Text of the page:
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第14号(2020-03-15) >

このアイテムの引用には次の識別子を使用してください: http://hdl.handle.net/11173/3019

タイトル: 退去強制令をめぐるシティズンシップの交渉 : 1980年代英国における抗議運動からの試論
その他のタイトル: ‘Here to Stay, Here to Fight!’ : Negotiating Citizenship through An Anti-Deportation Campaign in 1980s UK
著者: 工藤, 正子
KUDO, Masako
キーワード: シティズンシップ
deportation order
immigration law
the UK
発行日: 15-Mar-2020
出版者: 京都女子大学
抄録: This article examines the processes of negotiating citizenship through the “Muhammad Idrish Must Stay” campaign, an anti-deportation campaign that took place in the UK in the 1980s. In the 1970s, anti-immigrant sentiments increased considerably, and the UK government used immigration policies to tighten control of coloured migrants from former colonies. Drawing on a series of interviews with Mr. Idrish, this article demonstrates the complexity of his struggle for rights through anti-deportation activism. My discussion begins with a description of Mr. Idrish’s migration from Bangladesh to the UK in the 1970s and his experiences in the UK. I focus on the racism that he encountered after his arrival in Britain. The first section also provides background to such experiences by describing how the status of new commonwealth migrants was marginalized through tightening immigration laws and negative social discourses against migrants. The second section discusses how Mr. Idrish’s campaign began in the early 1980s and highlights several factors that led to the successful end of his campaign in 1985. These factors include support from the trade union NALGO, Mr. Idrish’s strong leadership in the campaign, and the complex political climate in which the Thatcher government operated. I then point out two key aspects that defined Mr. Idrish’s campaign. One is how Mr. Idrish challenged the notion of ‘illegality’ which the state tried to impose on migrants. The second is that Mr. Idrish brought to the fore the rights of migrants - instead of compassion for them - as the basis of legalizing ‘illegal’ migrants. In conclusion, I argue that Mr. Idrish’s case demonstrates that individuals are not mere recipients of rights and status endowed by the state. Rather, they actively contest the status quo and fight for their rights, through which processes they negotiate a sense of belonging and forge ties with others of various standing.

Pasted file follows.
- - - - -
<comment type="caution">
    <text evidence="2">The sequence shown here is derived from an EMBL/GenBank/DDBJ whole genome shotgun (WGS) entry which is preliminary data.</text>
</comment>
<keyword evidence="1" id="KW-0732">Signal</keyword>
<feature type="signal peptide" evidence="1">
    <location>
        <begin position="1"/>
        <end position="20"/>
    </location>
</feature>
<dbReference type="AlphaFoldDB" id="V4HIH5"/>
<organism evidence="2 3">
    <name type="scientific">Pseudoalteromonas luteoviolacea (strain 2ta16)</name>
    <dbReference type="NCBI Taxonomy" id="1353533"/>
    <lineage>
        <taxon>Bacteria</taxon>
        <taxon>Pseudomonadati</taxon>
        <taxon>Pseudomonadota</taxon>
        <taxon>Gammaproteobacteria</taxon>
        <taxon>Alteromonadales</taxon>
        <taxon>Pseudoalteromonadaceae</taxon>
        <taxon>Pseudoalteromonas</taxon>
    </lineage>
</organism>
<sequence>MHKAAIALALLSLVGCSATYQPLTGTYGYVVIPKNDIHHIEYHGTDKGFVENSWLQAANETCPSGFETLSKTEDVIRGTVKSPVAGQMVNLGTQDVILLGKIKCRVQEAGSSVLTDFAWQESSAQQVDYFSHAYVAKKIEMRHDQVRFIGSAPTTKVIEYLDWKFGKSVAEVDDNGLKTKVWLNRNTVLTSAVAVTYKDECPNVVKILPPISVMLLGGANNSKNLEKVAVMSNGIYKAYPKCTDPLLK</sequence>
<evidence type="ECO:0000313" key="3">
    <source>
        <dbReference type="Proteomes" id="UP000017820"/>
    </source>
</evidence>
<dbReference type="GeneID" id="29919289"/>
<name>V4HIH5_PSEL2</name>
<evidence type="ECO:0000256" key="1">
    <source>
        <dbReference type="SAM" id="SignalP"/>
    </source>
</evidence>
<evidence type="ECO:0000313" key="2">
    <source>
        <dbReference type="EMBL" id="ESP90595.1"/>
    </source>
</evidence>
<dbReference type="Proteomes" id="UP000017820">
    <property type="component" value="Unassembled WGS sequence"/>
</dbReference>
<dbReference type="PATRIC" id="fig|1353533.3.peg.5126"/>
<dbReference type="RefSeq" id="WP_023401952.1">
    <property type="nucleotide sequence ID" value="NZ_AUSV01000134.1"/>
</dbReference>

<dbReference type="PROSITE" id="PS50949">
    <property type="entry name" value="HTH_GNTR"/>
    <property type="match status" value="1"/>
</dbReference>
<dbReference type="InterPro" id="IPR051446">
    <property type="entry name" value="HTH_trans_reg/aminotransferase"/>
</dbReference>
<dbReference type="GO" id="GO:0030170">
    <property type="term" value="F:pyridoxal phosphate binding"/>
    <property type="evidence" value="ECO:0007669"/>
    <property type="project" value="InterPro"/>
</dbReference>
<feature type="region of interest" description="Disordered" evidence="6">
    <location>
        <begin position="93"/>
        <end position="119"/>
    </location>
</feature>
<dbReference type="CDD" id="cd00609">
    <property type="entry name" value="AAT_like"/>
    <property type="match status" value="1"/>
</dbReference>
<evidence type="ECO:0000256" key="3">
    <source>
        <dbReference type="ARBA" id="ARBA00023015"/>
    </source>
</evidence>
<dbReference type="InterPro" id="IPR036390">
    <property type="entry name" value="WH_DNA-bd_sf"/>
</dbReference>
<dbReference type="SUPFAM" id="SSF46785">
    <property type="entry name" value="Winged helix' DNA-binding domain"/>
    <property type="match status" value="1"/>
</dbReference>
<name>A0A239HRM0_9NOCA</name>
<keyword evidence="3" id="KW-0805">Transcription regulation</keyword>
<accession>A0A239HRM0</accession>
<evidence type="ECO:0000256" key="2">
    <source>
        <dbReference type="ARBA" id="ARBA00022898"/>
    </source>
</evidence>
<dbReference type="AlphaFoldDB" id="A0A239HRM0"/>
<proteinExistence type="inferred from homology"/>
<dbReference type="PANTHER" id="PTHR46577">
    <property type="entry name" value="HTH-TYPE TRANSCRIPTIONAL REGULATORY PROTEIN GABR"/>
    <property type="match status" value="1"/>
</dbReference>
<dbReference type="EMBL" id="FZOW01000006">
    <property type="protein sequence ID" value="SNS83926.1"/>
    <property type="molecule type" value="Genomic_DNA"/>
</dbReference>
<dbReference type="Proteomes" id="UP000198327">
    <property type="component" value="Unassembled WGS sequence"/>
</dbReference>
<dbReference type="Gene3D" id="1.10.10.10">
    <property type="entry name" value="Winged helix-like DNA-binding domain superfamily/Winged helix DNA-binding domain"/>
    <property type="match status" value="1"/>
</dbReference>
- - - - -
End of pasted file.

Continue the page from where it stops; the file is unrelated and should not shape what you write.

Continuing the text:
URI: http://hdl.handle.net/11173/3019


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